Both Termagants and Hormagaunts have also received glow-ups in the new line. This was pretty expected given that the Leviathan boxed set introduced us to new Termagants, but the surprise here is a new multi-part kit that includes 3 special weapons options in their box. And from the look of things, they can mix them up in their squads. The kit also comes with a base of Rippers.

Summer: I think the Hormagaunt kit won the aesthetic battle. The new poses are positively filled with animalistic menace. Leaping, skulking, and charging in all manner of lovely poses. If the kit has socketed arms, then no two bugs in your swarm will ever be identical.

Another subtle addition is the enlarged tail which counterbalances the model (as it would a real running animal). They should now tip over less and look more ‘real’.

Swiftblade: Holy shit, it only took over a decade, but I finally know what a Spike Rifle and Strangleweb looks like! I remember seeing these weapon options in the 5th edition codex, when they didn’t have official models for those guns and you had to proxy them.

The new Tryanid stuff has done a great job digging up Tyranids’ past and bringing it to the current range, like we saw with Von Ryan’s Leapers. Happy to see these long forgotten pieces of wargear make their return!

Charlie B: Yeah, 100%. Whenever I look at doing a new army, the first question is always how much I like the basic troops. These are everything I wanted, and the variety of guns for the termagants is something I didn’t even know I wanted (sighs in mono-weapon Primaris Marine squads). Can’t wait to paint a carpet of these wee champions.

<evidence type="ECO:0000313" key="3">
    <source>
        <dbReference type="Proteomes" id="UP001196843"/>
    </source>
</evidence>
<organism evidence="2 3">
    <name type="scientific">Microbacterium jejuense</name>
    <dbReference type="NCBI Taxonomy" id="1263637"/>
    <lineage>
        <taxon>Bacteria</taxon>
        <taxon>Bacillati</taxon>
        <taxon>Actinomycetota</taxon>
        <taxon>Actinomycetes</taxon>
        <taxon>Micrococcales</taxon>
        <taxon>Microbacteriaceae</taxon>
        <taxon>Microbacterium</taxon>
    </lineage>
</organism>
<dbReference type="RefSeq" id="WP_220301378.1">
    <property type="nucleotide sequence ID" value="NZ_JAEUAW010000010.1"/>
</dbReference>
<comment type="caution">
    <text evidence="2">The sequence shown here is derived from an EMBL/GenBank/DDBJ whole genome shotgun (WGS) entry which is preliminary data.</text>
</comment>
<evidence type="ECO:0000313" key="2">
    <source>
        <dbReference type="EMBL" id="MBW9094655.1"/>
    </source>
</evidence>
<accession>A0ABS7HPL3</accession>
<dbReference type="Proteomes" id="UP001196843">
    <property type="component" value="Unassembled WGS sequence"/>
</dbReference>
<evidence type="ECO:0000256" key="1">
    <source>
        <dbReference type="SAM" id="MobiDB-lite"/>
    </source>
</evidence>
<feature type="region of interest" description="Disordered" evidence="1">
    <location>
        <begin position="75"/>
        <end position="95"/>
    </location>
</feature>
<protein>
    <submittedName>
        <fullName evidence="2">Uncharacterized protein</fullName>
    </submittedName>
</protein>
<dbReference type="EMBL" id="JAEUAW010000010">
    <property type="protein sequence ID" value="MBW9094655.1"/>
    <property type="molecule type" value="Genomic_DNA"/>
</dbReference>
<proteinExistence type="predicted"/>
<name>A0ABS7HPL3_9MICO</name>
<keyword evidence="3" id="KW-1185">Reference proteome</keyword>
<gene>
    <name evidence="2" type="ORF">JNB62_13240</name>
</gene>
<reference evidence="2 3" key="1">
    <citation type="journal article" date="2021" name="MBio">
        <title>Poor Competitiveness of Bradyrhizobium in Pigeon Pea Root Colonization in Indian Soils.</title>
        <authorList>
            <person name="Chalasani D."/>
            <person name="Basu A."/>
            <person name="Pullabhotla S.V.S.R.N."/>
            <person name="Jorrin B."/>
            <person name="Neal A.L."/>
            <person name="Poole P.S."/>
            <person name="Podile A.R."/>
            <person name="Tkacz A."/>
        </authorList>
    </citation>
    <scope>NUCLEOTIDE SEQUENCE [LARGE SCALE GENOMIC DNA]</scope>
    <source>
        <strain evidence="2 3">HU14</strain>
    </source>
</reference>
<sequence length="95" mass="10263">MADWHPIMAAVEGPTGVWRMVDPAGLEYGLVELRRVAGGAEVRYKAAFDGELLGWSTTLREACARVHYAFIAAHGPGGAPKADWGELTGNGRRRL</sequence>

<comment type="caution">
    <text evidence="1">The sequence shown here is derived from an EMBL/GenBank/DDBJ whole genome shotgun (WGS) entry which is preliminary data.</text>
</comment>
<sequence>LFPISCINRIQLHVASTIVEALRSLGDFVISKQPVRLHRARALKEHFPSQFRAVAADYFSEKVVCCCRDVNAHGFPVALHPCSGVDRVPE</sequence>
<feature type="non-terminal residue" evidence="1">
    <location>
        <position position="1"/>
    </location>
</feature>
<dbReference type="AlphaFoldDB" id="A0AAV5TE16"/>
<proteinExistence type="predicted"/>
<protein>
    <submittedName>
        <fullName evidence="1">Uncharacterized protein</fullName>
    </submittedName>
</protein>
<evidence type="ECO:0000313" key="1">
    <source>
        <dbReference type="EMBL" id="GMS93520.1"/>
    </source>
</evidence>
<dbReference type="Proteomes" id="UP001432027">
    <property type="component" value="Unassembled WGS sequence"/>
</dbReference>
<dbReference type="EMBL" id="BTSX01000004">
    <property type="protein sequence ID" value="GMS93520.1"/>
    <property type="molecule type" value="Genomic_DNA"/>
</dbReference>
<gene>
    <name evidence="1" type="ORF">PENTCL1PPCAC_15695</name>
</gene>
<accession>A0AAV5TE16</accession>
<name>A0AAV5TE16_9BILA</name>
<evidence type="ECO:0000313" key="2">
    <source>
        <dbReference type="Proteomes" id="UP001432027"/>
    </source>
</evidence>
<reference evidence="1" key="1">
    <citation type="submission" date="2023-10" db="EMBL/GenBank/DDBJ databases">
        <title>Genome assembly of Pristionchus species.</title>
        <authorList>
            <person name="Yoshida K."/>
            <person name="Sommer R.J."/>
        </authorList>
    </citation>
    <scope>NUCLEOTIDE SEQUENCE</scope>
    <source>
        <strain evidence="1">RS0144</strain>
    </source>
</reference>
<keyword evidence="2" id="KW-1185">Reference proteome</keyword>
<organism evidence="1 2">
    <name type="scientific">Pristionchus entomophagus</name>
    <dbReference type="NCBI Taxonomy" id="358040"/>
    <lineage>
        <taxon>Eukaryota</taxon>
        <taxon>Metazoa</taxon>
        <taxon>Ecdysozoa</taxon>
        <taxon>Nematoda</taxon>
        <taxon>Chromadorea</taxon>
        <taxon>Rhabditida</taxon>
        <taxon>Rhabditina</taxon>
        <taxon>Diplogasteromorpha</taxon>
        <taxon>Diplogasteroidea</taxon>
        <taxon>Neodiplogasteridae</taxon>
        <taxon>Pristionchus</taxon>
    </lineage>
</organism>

Norman: It’s about damn time. There was a minute there where I thought they might update the termagaunts but not the hormagaunts and boy am I glad to have that fear dashed. Only thing I was hoping for was for this to be a single kit that could build both of these and also gargoyles just to get all the little gribblies in one kit. That said the hormagaunts have some sick dynamic poses going on so I sort of get why they have a different basic shape.

TheChirurgeon: An area where I think the new kits are very good, but possibly a bit too detailed for models which require you to paint 30-60 of them for your army. That said, there isn’t a ton in the nids range that still needs updating thanks to the other reveals so it’s a perfectly fine update to make. Not sure how I feel about mixed special weapons in a unit of cheap little bugs, but we’ll have to wait to see the datasheet before we know how that’s working out.